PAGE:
Summary: An informal walking pad provides access to Refuge Bay at West Head. This spectacular spot has a waterfall which plunges onto the beach, a clifftop swimming hole, great views and fascinating WWII history.

If you own a boat (or are friends with someone who owns a boat!) you might be familiar with Refuge Bay at West Head; it features a waterfall that plunges onto the beach, and a natural swimming hole at the top of the cliffs. But there’s also a “secret track”, or rather an unofficial and unmarked bushwalking track to Refuge Bay, that lets you reach this spectacular West Head spot by foot… (Thanks to Phil from ODWG who discovered this the Refuge Bay bushwalk.)

To reach the Refuge Bay bushwalking track take the Salvation Loop trail, which is off West Head Road, before turning onto the Walleroo Track.

Just before the Walleroo Track descends steeply downhill (about 350m from the turn-off), look for a narrow bushwalking track on the right. It’s not easy to spot. Here’s where the fun starts! The Refuge Bay track is a rough but fairly distinct pad. It initially ascends gently for a short distance, before descending along a spur off the Walleroo Track. Some rock cairns help to mark the route.

Theres a few glimpses of Cowan Creek as the track descends the spur, and the track makes use of a few small rock platforms to avoid the thick scrub.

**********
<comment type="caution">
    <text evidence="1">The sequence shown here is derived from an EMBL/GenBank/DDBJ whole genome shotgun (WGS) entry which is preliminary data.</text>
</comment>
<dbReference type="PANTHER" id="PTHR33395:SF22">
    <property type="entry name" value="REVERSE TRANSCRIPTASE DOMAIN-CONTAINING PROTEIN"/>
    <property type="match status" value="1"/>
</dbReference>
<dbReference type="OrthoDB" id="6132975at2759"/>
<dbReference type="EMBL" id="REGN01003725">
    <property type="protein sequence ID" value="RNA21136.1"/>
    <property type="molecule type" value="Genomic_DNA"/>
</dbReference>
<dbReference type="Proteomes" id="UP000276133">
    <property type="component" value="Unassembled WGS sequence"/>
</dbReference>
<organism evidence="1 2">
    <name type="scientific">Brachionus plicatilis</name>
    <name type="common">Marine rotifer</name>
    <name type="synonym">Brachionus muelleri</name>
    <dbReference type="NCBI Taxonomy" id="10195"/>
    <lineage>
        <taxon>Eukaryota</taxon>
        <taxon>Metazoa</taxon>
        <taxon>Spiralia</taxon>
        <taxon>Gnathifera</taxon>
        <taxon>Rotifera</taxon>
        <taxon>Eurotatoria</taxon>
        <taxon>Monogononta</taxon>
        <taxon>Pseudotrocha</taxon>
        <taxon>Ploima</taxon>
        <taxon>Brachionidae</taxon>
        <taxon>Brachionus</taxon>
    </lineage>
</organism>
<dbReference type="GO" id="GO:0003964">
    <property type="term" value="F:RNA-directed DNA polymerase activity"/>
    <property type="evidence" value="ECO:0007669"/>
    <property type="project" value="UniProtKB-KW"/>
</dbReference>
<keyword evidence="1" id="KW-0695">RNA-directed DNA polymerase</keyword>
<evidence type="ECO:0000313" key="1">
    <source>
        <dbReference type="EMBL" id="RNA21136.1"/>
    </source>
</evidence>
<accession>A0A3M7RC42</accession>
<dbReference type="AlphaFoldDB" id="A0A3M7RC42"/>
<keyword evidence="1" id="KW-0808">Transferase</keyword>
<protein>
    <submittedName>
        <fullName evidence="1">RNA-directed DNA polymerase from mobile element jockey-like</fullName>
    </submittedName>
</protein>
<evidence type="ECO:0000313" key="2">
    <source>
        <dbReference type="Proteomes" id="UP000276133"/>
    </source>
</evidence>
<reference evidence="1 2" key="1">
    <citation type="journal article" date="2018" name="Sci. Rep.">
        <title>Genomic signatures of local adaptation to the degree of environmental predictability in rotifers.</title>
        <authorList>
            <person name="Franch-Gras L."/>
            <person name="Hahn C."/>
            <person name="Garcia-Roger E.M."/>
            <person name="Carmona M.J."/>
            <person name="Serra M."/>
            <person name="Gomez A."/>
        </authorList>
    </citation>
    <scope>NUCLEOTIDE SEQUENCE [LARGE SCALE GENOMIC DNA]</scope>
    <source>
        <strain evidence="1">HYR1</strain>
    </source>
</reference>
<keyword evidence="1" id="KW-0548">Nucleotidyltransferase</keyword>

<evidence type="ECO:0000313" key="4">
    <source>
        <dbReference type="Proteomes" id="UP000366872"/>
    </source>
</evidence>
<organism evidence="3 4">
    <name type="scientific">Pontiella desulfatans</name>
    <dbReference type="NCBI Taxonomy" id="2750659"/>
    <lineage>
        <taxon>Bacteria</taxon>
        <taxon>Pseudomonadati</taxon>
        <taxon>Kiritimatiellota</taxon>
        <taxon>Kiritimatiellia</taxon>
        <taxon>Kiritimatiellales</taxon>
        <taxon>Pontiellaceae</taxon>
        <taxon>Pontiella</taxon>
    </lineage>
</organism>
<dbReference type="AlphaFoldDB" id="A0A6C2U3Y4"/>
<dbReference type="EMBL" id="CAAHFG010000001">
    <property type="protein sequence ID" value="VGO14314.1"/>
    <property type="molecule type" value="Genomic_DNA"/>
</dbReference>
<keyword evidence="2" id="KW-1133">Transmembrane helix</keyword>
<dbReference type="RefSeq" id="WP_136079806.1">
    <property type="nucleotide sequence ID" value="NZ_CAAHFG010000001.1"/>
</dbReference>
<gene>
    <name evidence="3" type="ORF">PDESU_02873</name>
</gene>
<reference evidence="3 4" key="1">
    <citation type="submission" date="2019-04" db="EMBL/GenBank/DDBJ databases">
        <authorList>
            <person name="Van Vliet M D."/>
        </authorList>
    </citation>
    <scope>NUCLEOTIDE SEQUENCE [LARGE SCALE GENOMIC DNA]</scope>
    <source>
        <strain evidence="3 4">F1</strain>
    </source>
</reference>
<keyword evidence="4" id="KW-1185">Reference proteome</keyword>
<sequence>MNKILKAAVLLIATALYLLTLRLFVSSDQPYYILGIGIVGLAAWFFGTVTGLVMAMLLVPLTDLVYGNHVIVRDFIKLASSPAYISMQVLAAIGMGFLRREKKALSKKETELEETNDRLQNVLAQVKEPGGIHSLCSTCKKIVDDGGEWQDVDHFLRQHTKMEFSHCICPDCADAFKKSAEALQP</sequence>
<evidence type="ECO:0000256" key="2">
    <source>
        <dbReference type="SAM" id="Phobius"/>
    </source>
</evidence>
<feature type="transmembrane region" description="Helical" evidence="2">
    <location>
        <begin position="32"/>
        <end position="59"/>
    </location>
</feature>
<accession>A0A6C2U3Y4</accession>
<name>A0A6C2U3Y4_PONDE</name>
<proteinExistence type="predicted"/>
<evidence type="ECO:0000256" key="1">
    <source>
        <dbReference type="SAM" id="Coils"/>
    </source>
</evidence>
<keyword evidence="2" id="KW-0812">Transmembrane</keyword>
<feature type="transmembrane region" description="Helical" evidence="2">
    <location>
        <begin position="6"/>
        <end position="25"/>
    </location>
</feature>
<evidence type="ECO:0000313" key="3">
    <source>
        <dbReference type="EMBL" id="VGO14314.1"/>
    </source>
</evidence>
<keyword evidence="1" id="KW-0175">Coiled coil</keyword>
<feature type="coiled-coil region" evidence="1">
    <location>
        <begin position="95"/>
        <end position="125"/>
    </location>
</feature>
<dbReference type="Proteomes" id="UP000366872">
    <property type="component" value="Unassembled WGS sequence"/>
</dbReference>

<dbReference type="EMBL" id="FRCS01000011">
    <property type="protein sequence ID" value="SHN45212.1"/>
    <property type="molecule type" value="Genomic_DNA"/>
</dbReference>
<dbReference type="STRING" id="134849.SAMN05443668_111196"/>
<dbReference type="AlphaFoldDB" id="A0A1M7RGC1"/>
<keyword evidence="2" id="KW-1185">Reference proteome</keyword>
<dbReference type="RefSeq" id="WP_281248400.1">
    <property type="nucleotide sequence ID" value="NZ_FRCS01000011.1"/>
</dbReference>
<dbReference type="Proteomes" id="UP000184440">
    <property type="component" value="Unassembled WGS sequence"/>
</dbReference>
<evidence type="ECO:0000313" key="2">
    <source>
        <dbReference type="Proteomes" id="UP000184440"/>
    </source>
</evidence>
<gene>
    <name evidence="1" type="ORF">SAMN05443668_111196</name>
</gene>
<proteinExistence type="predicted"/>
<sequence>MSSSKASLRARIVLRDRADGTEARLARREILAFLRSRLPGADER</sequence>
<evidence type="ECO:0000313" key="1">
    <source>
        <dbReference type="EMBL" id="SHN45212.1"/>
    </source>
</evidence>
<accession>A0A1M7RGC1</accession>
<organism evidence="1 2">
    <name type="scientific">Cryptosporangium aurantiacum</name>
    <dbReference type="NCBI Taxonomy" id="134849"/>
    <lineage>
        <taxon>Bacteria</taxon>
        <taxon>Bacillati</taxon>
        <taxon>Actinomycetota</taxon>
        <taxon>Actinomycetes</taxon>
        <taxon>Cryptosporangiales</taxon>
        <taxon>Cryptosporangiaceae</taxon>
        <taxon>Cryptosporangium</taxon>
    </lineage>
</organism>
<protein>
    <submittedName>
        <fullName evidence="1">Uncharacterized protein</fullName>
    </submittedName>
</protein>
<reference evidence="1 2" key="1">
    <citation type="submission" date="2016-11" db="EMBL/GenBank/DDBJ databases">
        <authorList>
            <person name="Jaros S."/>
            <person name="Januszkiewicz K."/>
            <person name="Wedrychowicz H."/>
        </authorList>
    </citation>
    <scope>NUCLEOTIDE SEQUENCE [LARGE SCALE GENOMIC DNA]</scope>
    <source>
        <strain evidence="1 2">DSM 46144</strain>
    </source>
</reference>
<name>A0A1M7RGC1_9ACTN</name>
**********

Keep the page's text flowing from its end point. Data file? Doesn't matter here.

Near the half-way point is a large rock platform; keep an eye out for the small rock cairns as you continue in a northerly direction.

There’s some nice views over Cowan Creek from this point, although there’s still a bit of a way to go!

As the path descends the spur, the views keep getting better… there are a few easy rock scrambles; look out for the rock cairns as the route sometimes twists around the larger boulders. There’s two spots where it’s easy to lose the track. The first is where it looks like you need to walk straight down a very steep slope (there’s a great view from here), but the track actually turns sharply right to descend much more gently.

The second is where the track seems to end at a another rock platform. Continue down thr left-hand side of the rocks.

There’s a good chance you’ll spot some sea eagles soaring above the coastal cliffs.

You’ll eventually reach a rather conspicuous and incongruous piece of cloth tied to a branch… this is where the “secret track” meets the much more well-trodden trails used by people who have moored their boat at Refuge Bay and climbed up to the top of the cliff. There’s great views from here over Cowan Creek. On a summer weekend, you’ll probably encounter a few people here.

You’ve now got a few options for where to go next…

Refuge Bay Cascades

Turn left (south-east) and continue along the trail (always keeping left!) to reach the upper cascades, which are above the Refuge Bay waterfall. It’s a nice spot here, with the creek forming some small pools as it cascades over the rocks.

At the bottom of the cascades, the creek plunges through a narrow chute.

If you look carefully, in the creek bed is an Aboriginal engraving of an eel.

Refuge Bay swimming hole